The 43rd annual Design Automation Conference (DAC) got underway yesterday in San Francisco, California. The technical sessions have begun, the exhibits are open, and the parties, PowerPoints and pejoratives have now commenced. Last night, at a media, analyst, and customer briefing dinner at the San Francisco Museum of Modern Art, Walden Rhines, Chairman and CEO, hosted a customer presentation explaining how Mentor’s new Caliber nmDRC accelerates nanometer design rule checking by “hyperscaling” – a technique that takes efficient advantage of multiple processing elements to deliver many times the previous performance in giant DRC runs.
Beyond promoting the polygon-pushing power of parallel processing, Mentor’s presentation also highlighted an interesting reality of today’s Electronic Design Automation (EDA) industry – nanometer class design tools are getting bigger, faster, more sophisticated, more expensive, and consequently, more exclusive. Among the customers heaping praises on Caliber nmDRC for its parallelizing prowess were AMD and Intel – hardly the novice class in semiconductor design.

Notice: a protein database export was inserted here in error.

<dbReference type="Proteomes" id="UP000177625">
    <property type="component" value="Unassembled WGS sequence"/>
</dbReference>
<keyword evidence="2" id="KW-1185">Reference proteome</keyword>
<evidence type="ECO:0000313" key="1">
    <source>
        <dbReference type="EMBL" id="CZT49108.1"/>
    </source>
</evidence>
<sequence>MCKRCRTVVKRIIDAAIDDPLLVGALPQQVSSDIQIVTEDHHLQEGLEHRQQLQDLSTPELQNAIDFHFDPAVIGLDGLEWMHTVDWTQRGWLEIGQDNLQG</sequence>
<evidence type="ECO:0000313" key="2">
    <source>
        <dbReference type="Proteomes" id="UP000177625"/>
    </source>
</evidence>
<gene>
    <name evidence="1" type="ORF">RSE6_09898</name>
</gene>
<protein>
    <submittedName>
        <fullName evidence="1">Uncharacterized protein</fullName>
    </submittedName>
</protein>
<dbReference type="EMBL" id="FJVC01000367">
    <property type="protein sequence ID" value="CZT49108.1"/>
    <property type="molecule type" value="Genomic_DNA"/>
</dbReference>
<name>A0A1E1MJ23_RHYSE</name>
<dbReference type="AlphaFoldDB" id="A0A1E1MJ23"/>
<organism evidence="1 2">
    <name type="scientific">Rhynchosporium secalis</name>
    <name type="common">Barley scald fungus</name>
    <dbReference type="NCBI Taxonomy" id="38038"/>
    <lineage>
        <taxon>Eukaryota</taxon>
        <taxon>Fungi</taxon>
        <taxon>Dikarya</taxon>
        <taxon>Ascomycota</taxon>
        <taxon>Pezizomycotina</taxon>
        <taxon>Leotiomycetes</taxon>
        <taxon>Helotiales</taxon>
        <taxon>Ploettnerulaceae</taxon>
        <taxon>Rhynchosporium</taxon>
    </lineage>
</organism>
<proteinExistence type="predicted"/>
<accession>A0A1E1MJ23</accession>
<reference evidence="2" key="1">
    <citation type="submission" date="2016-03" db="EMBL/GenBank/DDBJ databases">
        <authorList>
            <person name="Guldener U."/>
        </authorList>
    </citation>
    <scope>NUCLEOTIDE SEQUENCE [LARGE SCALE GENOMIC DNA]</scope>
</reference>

It is no secret that the number of ASIC and COT (customer-owned tooling) design starts has declined steadily over the past several years and is forecast to continue declining for the foreseeable future. Along with the decline in the number of design starts, the number of companies and designers engaged in ASIC/COT design has declined as well. At the same time, the cost and complexity of ASIC/COT design and the sophistication of the tools and methods required to complete a current-generation chip has risen almost exponentially.
For the companies that develop tools for these designers, this is both an opportunity and a curse. The opportunity side is obvious – designers need extremely sophisticated tools to complete their projects, and they’re willing to pay top dollar to get them. For the company that can build the fastest, best-est, biggest super-deep submicron development and verification tools, the negotiation process is practically blank-check based. If you are in charge of a $15M-$30M SoC development project, how much would you pay for the software tools you need to help ensure that you will actually have working silicon at the end of your project? Well, I’ll wager that you’re not going to be choosing a weaker tool just to save a few thousand dollars. Spending a few extra thousand of the company’s money to help insure your personal job security tends to be an easy decision.